The financial institution can make the disclosure to an authorised officer or nominated officer that the property is criminal property before doing the prohibited act. On the other hand, if the financial institution is placed in a position where it believes it must proceed with the transaction, it must ensure the disclosure is made and the appropriate consent is obtained from both the designated authority and the nominated officer. In the event that the financial institution must proceed with the transaction, and the appropriate consent is not obtained, then the disclosure must be made at the financial institution's own initiative and as soon as it reasonably practicable.
The POCA goes further to make it an offence when a person:
* knowing or having reasonable grounds to believe that a disclosure to an authorised or nominated officer has been made he makes a disclosure which is likely to prejudice any investigation that might be conducted following the first disclosure; or
* knowing or having reasonable grounds to believe that the enforcing authority is acting or proposing to act in connection with a money laundering investigation he discloses information related to the investigation to any other person.
This is known as the offence of "tipping off" and such disclosures can significantly prejudice the outcome of an investigation and may give rise to criminal charges. In particular, the person could be liable on conviction before a resident magistrate to a fine not exceeding $1 million or to imprisonment for a term not exceeding 12 months or both or on conviction on indictment before a Circuit Court to a fine or imprisonment for a term not exceeding 10 years or both.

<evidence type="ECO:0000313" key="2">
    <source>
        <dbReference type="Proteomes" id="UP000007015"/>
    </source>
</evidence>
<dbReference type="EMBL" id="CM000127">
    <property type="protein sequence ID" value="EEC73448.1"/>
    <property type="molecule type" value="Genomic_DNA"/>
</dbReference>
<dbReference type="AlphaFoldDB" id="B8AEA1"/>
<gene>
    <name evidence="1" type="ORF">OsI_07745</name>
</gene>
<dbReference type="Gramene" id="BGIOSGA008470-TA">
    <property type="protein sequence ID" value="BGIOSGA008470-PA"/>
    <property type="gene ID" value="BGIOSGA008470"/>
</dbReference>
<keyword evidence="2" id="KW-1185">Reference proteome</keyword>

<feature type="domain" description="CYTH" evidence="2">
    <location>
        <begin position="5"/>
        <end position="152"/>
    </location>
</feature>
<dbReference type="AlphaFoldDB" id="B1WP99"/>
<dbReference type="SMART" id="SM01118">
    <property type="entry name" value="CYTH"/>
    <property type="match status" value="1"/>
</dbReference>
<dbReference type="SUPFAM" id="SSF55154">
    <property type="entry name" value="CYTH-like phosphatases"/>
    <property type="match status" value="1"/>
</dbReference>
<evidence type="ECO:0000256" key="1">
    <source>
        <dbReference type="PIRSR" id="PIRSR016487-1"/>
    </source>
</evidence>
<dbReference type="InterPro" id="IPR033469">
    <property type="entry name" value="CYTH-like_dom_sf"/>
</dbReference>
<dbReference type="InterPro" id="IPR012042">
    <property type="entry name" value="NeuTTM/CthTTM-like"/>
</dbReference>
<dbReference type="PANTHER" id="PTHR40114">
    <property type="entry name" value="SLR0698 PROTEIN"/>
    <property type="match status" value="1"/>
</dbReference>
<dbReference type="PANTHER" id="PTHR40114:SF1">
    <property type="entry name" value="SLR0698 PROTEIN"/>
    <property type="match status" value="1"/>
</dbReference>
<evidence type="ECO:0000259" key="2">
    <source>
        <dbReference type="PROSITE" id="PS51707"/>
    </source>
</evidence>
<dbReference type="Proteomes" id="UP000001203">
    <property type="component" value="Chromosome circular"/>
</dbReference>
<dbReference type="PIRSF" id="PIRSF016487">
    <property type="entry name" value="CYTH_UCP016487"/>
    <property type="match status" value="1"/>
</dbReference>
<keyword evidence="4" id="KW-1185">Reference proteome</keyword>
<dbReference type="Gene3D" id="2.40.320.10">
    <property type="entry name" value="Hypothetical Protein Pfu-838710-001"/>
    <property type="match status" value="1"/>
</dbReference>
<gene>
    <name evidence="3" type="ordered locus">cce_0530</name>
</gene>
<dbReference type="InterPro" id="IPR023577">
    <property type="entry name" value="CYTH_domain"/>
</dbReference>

It would appear that the offence of "tipping-off" can occur in circumstances of intentional disclosure and inadvertent disclosure. For example, if a financial institution refuses to proceed with a transaction, and in so doing it prejudices the investigation of a previous disclosure, this inadvertent disclosure could be deemed "tipping-off". This means that inept client care could result in the offence of "tipping-off" and give rise to criminal liability. Therefore, effective management of client relationships and training of employees in relation to the requirements of the POCA are of paramount importance.
However, anti-money laundering measures are not confined to financial institutions, as Jamaica is also evaluated based on its ability to introduce and implement international standards in relation to anti-money laundering measures. The Caribbean Financial Action Task Force, in its 6th Follow Up Report dated April 20, 2012, rated Jamaica as receiving partially compliant ratings on seven out of 16 core and key recommendations. These core and key recommendations include for financial institutions, the requirement for detailed customer due diligence and recording of unusual transactions. Evidently, individually and collectively we must continue to strive to combat money laundering.
Stephanie Sterling is an Associate at Myers, Fletcher & Gordon and is a member of the firm's Commercial Department. Stephanie may be contacted via email@example.com or www.myersfletcher.com. This article is for general information purposes only and does not constitute legal advice.